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Fischer column: Can’t ignore a good value

I  just flew back from California, and boy are my arms tired.

Jokes aside though, it was an unusual trip.

Not that visiting California is particularly unusual for me. In fact, I was there earlier this year, which is where this story begins.

Fischer column: Can’t ignore a good valueLast July, I made my long-awaited return to Comic-Con International in sunny San Diego. I had bought tickets for the 2020 convention, but that was understandably delayed a bit due to the pandemic.

As part of the trip, I intended to use my one free afternoon to visit the nearby Comic-Con Museum, which is currently hosting an exhibit in honor of my favorite super-hero, Spider-Man. Unfortunately, due to some poor communication about an early closure, I was unable to see the exhibit. I did, however, end up with a comp pass to use at my leisure.

The comp pass was a nice gesture, but it presented a host of logistical challenges to overcome. Naturally, I wasn’t about to take time away from a convention I’d spent two years waiting for in order to use my free ticket, and my flight home was the morning after the convention so there would be no time afterwards.

My immediate thought was to simply wait until next year’s convention and allow an afternoon for the museum then, but then I found that the Spider-Man exhibit closes in January, adding a time window to the problem.

Of course I wasn’t about to schedule a second trip to San Diego just to make use of a free museum pass. There would have to be more on the line.

Enter TwitchCon., as you may or may not know, is the premier live streaming platform for video games. Yes, it is a website where people watch other people play video games. I assure you that makes more sense than it sounds on paper. Twitch is also popular enough that they host several modest sized conventions across the globe where streamers and viewers can come together. The most recent of which was, you guessed it, in San Diego.

I had already been toying with the idea of going to the convention to meet up with some of my online acquaintances, but I’d be lying if I said that the opportunity to make use of that museum pass didn’t factor into the decision.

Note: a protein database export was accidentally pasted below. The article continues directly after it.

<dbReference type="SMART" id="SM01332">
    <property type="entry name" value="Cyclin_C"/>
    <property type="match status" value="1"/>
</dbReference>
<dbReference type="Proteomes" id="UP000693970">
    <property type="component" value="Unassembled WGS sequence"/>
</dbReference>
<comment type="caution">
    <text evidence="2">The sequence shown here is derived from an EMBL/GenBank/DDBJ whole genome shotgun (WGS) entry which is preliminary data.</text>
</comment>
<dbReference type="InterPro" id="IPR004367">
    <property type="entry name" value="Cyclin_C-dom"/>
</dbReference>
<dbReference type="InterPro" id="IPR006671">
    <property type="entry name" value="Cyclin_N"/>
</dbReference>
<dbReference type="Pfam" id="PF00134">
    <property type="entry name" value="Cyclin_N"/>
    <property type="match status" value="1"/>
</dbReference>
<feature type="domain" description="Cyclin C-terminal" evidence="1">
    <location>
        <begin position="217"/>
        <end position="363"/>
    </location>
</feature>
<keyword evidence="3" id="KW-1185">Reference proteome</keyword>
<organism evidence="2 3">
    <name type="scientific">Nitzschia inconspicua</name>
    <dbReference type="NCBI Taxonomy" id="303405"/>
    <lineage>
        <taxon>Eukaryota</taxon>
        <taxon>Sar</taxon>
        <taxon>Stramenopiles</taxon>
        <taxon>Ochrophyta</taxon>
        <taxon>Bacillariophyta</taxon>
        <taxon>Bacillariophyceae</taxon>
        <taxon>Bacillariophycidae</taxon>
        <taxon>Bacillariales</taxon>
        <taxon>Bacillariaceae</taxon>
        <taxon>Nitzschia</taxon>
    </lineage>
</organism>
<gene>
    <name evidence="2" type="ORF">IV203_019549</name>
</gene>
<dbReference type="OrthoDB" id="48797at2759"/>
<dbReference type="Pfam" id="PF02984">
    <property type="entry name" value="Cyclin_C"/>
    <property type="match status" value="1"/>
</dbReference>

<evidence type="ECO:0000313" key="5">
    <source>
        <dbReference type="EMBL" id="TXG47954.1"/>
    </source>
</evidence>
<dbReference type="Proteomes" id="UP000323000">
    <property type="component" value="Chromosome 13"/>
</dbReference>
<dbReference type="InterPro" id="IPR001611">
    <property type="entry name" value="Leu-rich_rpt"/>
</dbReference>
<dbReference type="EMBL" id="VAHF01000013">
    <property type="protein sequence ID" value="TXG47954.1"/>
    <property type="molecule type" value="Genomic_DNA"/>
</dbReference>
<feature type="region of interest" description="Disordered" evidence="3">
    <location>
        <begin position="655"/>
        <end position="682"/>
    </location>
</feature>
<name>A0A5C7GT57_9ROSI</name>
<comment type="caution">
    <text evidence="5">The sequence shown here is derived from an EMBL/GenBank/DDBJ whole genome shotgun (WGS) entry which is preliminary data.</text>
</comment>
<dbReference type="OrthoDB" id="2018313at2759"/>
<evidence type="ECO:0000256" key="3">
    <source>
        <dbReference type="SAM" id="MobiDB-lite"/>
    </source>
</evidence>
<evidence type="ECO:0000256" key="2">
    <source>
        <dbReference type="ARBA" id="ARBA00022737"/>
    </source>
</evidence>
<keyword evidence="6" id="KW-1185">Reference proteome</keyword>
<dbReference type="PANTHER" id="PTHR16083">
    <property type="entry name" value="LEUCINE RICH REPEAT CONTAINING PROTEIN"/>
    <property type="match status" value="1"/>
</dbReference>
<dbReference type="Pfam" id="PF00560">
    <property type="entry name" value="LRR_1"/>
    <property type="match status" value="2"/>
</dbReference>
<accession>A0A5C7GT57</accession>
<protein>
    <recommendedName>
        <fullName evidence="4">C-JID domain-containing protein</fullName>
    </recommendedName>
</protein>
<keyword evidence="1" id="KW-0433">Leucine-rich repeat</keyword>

Thus, I made all the necessary arrangements and flew out to California for TwitchCon.

The museum was great, but the convention was an unusual experience. You see, I’ve been making regular pilgrimages to Comic-Con for nearly 20 years now. I’ve spent more than two cumulative months of my life roaming the halls of the San Diego Convention Center. However, all of that time has been spent during Comic-Con. I’ve never known the convention center in any other context.

Until now.

TwitchCon is not Comic-Con. The number of attendees at the former is a fraction of what you would experience at the latter. At Comic-Con, the exhibit hall is often shoulder-to-shoulder with people as they roam packed aisles of vendors that stretch from one corner of the building to the other. Programming is scheduled for every room in the building and has, for the last several years, expanded into the neighboring hotels.

It was definitely a shock to the system when I walked into those hallowed halls and discovered them to be more like hollowed halls. More than a quarter of the exhibit floor was virtually empty, used during the first day of the convention to house the badge pick-up line and then left vacant after that. Even within the parts of the hall that were being used, it was unnerving to see booths spread so far apart, with wide aisles separating them and a crowd density you’d find at a busy Target.

The experience was similar to walking through your childhood school building, long after having graduated. You still know the layout of the building. You know where the bathrooms are and most of the rooms still serve their same general purpose, but other things are just different. Things that should be there aren’t and things aren’t there that should be. It’s familiar and different at the same time.

Beyond that, the convention was fine. I spent time with some friends, got some free T-shirts and other handouts, and avoided injury in the foam pit battle arena.

Sure, I spent hundreds of dollars on plane tickets, convention tickets, food, rides, and souvenirs, but I did have a good time and I saved $30 on a museum pass so I figure it all sort of evens out.

— Travis Fischer is a news writer for the Charles City Press and is definitely tapped out on travel for the year.

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